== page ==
I’ve closely followed two altruistic civic food projects, an urban food co-op and an urban community garden, for two years each. They both were begun by small groups of idealistic, hardworking people with grand visions for social change. The co-op organizers dreamt of forging strong bonds with neighborhood leaders who would then become empowered employee-owners of a cooperative grocery store. The garden organizers talked about becoming a model of sustainable agriculture for their city, empowering neighborhood residents with the knowledge and resources to take control of their diets by growing their own food.
But like many contemporary grassroots efforts, these projects confronted multiple obstacles. Leaders dropped out, citing changes at home and work. The neighborhood residents with whom participants so eagerly looked forward to working failed to get involved. And then there were the more visceral setbacks: a volunteer’s car window got smashed. Vandals raided the garden, pulling up plants that participants worked hard to cultivate.
As I’ve examined how these altruists make strategic choices and adjust to unexpected obstacles, it’s become evident to me that culture, structure, and emotion are densely intertwined in these processes. Here are three findings that illustrate this and challenge current paradigms of strategic action in social movements:
- We have assumed that social movement actors decide on strategies of action and then marshal the financial, material, human, and symbolic resources to put them in motion. But I find that strategic decision-making is a near-constant negotiation between the resources that actors have available and the visions they hope to realize. Sometimes, it’s resources that shape strategies, and not the other way around.
- This appears to be particularly true when a group faces a major obstacle, or when multiple small obstacles siphon enthusiasm and momentum away from a group over time. Low emotional energy makes groups vulnerable to dissolution and disruption (Collins 2004). Decisions to “start small” and “do what we can with what we have” are very attractive when failure looks like the only other option. These decisions have positive emotional consequences. They focus attention on what can be achieved in the near future, which builds excitement and attracts more participation.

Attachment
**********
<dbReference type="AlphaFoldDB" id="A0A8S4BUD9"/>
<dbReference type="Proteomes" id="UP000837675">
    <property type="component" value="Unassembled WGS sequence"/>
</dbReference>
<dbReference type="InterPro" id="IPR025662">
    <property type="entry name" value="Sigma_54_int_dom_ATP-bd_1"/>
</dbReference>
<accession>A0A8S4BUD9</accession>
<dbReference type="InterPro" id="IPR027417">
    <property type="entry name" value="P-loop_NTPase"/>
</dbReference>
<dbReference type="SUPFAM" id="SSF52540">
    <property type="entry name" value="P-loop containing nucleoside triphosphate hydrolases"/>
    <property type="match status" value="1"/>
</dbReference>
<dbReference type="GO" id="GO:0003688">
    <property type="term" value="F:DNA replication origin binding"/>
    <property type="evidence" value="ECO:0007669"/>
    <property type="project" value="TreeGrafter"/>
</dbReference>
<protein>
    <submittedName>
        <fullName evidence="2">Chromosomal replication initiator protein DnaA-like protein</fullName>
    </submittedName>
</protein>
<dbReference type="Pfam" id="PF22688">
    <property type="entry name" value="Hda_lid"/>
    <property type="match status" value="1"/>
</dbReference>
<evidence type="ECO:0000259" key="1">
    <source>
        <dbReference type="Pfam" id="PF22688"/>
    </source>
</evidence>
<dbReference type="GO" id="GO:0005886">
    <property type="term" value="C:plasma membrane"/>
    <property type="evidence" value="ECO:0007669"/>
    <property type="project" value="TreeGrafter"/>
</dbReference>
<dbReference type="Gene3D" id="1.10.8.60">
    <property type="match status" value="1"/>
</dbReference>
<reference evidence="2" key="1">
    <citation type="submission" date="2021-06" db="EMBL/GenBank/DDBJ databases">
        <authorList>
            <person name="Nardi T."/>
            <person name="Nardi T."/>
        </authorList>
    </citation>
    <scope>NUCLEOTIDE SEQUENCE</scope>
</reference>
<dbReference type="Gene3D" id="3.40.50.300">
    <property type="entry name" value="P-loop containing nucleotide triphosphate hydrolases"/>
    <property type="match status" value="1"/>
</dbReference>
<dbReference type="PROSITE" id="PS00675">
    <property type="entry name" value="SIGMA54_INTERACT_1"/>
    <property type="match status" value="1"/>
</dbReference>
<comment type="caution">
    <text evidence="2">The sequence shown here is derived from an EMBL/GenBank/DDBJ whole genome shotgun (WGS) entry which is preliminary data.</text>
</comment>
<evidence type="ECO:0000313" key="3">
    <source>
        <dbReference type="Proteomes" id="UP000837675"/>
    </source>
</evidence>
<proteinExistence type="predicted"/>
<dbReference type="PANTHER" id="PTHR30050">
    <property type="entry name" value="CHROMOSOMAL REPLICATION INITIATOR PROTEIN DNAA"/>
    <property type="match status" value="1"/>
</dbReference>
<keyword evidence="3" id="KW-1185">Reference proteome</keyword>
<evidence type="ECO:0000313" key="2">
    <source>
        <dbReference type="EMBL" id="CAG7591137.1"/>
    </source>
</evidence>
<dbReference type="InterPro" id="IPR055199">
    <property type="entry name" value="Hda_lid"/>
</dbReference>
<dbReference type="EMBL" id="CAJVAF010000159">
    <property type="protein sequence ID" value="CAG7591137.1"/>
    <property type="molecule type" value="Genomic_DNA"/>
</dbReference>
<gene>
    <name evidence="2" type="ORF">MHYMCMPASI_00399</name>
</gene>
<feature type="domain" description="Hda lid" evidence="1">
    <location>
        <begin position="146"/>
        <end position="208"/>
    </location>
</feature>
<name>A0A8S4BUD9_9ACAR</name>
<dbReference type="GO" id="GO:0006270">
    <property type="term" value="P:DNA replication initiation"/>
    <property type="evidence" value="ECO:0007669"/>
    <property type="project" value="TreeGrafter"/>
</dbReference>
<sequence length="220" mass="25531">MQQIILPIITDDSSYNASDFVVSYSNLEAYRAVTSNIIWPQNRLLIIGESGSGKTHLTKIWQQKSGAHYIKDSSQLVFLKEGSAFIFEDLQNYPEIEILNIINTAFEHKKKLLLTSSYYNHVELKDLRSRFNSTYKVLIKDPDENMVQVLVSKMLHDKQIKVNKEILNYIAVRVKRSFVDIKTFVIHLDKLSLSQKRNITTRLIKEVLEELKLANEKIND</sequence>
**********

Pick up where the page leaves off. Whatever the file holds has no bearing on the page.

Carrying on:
- But putting “best available” resources into action has unexpected consequences, too. Civic altruists are wealthier and more educated than the inner-city residents with whom they hope to build solidarity. The resources to which they have access are not neutral. In times of group vulnerability, tapping into these resources can move projects forward at the expense of this solidarity. For example, the co-op organizers had trouble getting neighborhood residents involved in the planning process. They decided to postpone their dream of partnering with neighborhood leaders, and focused instead on working with university students to get a small grocery co-op going in the neighborhood as soon as possible. This unexpectedly created what geographers would call a “white space.” The university students recruited other university students to shop at the co-op, and eventually, its patrons looked nothing like those whom the organizers had originally envisioned.
I have no doubt that civic projects are critical agents of social change in an era of shrinking state budgets and rising inequality. My work aims to increase our understanding of the processes that incubate that change.